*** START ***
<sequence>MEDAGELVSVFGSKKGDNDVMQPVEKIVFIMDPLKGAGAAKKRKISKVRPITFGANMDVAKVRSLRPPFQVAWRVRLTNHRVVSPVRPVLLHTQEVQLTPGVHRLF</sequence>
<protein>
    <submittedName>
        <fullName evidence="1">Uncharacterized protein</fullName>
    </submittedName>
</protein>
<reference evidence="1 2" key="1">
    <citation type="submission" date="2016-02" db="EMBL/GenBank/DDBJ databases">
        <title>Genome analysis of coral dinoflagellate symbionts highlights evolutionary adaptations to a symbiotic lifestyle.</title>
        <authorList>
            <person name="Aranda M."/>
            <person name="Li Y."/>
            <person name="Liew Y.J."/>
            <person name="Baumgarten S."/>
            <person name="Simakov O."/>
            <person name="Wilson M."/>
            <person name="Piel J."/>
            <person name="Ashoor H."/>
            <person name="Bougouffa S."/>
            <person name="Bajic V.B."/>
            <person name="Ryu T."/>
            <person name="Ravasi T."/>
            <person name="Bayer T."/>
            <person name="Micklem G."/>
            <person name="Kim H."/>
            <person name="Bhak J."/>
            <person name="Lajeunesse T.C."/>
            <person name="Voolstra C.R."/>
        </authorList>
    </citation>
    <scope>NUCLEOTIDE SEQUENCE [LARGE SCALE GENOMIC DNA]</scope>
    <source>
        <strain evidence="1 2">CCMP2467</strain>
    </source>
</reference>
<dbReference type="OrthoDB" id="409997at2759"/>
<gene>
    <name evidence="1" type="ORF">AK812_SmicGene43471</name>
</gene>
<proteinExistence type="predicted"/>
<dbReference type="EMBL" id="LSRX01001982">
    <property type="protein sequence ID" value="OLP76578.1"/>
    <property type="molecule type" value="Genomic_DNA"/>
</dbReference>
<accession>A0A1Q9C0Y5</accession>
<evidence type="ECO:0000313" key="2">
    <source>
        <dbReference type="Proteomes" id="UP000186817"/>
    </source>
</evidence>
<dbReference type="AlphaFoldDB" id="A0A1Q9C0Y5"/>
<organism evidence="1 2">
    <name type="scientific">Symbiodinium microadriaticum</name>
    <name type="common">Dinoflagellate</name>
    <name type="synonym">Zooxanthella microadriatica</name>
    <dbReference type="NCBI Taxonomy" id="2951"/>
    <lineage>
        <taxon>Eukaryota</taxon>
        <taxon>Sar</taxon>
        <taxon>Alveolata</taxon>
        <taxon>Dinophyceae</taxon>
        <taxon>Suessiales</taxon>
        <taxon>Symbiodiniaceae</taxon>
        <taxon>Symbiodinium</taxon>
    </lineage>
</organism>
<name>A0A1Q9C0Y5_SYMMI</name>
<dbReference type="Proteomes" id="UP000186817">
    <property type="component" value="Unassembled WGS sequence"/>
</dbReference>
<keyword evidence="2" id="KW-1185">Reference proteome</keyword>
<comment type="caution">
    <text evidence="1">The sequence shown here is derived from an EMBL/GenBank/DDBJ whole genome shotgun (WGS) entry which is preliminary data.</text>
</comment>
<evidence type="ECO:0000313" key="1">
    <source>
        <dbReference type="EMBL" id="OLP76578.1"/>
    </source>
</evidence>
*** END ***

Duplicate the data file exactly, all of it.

<sequence>MEDAGELVSVFGSKKGDNDVMQPVEKIVFIMDPLKGAGAAKKRKISKVRPITFGANMDVAKVRSLRPPFQVAWRVRLTNHRVVSPVRPVLLHTQEVQLTPGVHRLF</sequence>
<protein>
    <submittedName>
        <fullName evidence="1">Uncharacterized protein</fullName>
    </submittedName>
</protein>
<reference evidence="1 2" key="1">
    <citation type="submission" date="2016-02" db="EMBL/GenBank/DDBJ databases">
        <title>Genome analysis of coral dinoflagellate symbionts highlights evolutionary adaptations to a symbiotic lifestyle.</title>
        <authorList>
            <person name="Aranda M."/>
            <person name="Li Y."/>
            <person name="Liew Y.J."/>
            <person name="Baumgarten S."/>
            <person name="Simakov O."/>
            <person name="Wilson M."/>
            <person name="Piel J."/>
            <person name="Ashoor H."/>
            <person name="Bougouffa S."/>
            <person name="Bajic V.B."/>
            <person name="Ryu T."/>
            <person name="Ravasi T."/>
            <person name="Bayer T."/>
            <person name="Micklem G."/>
            <person name="Kim H."/>
            <person name="Bhak J."/>
            <person name="Lajeunesse T.C."/>
            <person name="Voolstra C.R."/>
        </authorList>
    </citation>
    <scope>NUCLEOTIDE SEQUENCE [LARGE SCALE GENOMIC DNA]</scope>
    <source>
        <strain evidence="1 2">CCMP2467</strain>
    </source>
</reference>
<dbReference type="OrthoDB" id="409997at2759"/>
<gene>
    <name evidence="1" type="ORF">AK812_SmicGene43471</name>
</gene>
<proteinExistence type="predicted"/>
<dbReference type="EMBL" id="LSRX01001982">
    <property type="protein sequence ID" value="OLP76578.1"/>
    <property type="molecule type" value="Genomic_DNA"/>
</dbReference>
<accession>A0A1Q9C0Y5</accession>
<evidence type="ECO:0000313" key="2">
    <source>
        <dbReference type="Proteomes" id="UP000186817"/>
    </source>
</evidence>
<dbReference type="AlphaFoldDB" id="A0A1Q9C0Y5"/>
<organism evidence="1 2">
    <name type="scientific">Symbiodinium microadriaticum</name>
    <name type="common">Dinoflagellate</name>
    <name type="synonym">Zooxanthella microadriatica</name>
    <dbReference type="NCBI Taxonomy" id="2951"/>
    <lineage>
        <taxon>Eukaryota</taxon>
        <taxon>Sar</taxon>
        <taxon>Alveolata</taxon>
        <taxon>Dinophyceae</taxon>
        <taxon>Suessiales</taxon>
        <taxon>Symbiodiniaceae</taxon>
        <taxon>Symbiodinium</taxon>
    </lineage>
</organism>
<name>A0A1Q9C0Y5_SYMMI</name>
<dbReference type="Proteomes" id="UP000186817">
    <property type="component" value="Unassembled WGS sequence"/>
</dbReference>
<keyword evidence="2" id="KW-1185">Reference proteome</keyword>
<comment type="caution">
    <text evidence="1">The sequence shown here is derived from an EMBL/GenBank/DDBJ whole genome shotgun (WGS) entry which is preliminary data.</text>
</comment>
<evidence type="ECO:0000313" key="1">
    <source>
        <dbReference type="EMBL" id="OLP76578.1"/>
    </source>
</evidence>